Tuesday, 25 August 2015


Hard to believe it's nearly four years since LP frightened the bejeebers out of me by climbing all over our huge log stack to try and make it weather-proof and in the main it's been very successful.   Each winter when one of the tarps got shredded by the wind/weather we've just battened another on top and with four layers in places it was time to take everything off and start again.

I missed the removal of all the old tarps whilst taking M's Mum to the railway station, but came back to find that LP had "had an idea".  He and Management built a 'ridge' and the plan is that this time round the tarpaulins won't be able to sag and we won't have dips & hollows fill up with water.

Monday was one of those lovely days when everything went right and the laughter never stopped.  We couldn't resist the opportunity to try to recreate the famous New York 1932 lunch on a girder photo.  I think the view is better in our version.


The next phase was to consolidate the additional timber we were given so that we have just one huge log pile rather than four or five.  The small miracle is that these piles have only been in place for four months, instead of the usual four years that things tend to hang around at Bag End :-)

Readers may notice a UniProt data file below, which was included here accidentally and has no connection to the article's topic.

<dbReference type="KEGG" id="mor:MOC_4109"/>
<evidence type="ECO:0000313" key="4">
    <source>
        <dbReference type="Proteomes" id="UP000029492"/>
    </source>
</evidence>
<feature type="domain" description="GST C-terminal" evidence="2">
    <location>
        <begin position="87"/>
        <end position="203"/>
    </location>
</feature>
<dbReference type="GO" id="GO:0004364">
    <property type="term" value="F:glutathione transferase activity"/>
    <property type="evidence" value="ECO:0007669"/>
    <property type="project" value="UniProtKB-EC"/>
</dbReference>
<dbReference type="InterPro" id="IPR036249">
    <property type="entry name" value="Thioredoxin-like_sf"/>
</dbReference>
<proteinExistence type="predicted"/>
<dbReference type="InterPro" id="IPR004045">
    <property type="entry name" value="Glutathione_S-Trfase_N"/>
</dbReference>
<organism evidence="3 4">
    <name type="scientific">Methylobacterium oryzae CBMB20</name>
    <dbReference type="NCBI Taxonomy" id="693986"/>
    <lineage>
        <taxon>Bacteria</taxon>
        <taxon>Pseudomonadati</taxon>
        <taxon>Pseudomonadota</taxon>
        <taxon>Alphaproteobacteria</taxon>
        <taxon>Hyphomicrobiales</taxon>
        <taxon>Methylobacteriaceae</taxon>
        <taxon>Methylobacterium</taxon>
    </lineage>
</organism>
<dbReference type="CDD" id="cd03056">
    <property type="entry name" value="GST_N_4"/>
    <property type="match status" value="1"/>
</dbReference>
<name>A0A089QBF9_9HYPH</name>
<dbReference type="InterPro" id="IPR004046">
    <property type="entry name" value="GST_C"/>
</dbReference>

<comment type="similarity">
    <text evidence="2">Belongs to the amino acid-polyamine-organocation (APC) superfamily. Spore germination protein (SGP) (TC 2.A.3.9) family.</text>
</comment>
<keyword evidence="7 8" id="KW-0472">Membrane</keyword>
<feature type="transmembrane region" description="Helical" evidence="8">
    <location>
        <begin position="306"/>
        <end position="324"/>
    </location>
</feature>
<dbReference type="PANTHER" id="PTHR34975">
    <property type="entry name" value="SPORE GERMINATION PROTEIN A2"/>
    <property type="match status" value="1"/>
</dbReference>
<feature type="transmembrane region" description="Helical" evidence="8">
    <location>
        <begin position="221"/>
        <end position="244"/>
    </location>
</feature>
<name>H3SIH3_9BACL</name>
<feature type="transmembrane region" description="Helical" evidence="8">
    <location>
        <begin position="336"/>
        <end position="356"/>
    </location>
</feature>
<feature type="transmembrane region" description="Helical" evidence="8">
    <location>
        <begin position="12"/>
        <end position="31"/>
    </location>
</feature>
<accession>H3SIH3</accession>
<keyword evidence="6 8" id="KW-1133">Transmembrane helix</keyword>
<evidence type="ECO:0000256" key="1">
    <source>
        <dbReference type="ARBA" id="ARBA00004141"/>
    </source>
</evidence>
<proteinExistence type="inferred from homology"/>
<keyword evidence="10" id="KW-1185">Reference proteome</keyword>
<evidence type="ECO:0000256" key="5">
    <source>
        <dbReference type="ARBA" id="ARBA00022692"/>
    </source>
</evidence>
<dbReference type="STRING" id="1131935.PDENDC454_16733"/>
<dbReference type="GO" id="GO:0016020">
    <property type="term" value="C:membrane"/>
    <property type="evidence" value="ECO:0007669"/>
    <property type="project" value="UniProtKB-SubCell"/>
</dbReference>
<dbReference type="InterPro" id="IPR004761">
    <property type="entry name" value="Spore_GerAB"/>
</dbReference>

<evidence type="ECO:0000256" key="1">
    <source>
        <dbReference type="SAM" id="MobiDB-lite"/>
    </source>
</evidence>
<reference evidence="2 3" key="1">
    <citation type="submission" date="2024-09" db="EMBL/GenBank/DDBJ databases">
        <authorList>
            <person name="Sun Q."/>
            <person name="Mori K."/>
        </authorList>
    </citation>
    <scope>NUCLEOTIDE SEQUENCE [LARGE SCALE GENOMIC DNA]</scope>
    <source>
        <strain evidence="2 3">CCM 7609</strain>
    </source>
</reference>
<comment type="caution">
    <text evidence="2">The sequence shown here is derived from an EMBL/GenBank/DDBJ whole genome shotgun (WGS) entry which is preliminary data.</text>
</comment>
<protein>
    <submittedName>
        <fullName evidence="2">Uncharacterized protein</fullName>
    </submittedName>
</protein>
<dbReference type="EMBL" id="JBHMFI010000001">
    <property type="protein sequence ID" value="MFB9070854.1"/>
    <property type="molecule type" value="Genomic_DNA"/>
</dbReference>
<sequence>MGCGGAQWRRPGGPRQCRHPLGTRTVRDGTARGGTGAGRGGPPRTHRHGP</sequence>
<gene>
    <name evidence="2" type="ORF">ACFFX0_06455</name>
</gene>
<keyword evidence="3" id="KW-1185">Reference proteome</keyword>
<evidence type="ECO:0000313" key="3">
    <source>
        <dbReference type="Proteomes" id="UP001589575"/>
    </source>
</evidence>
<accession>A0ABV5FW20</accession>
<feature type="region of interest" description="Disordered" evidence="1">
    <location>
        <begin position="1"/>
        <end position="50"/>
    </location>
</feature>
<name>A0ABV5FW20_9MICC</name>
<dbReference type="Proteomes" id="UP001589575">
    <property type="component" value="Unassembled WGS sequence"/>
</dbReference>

I wasn't entirely idle and consolidated all the small rubbishy wood in one place where it can be cut up and added to this winter's log store.  (I'll add a photo if I remember to take one at the weekend!)

Management had to intervene when LP got completely carried away with the height of the pile he was creating but as always, everything settled down nicely in the end.

I kept out of the way whilst Management supervised an unusual use of steel mesh.  It's subsequently been covered by a new tarp (green side out) and looks much tidier than before.  Although from the ground it seems massive, when viewed from the footpath behind the house it doesn't really look much bigger than the mess than was there before.  How difficult it will be for me to fight my way inside it in future years and get at the timber remains to be seen . . .

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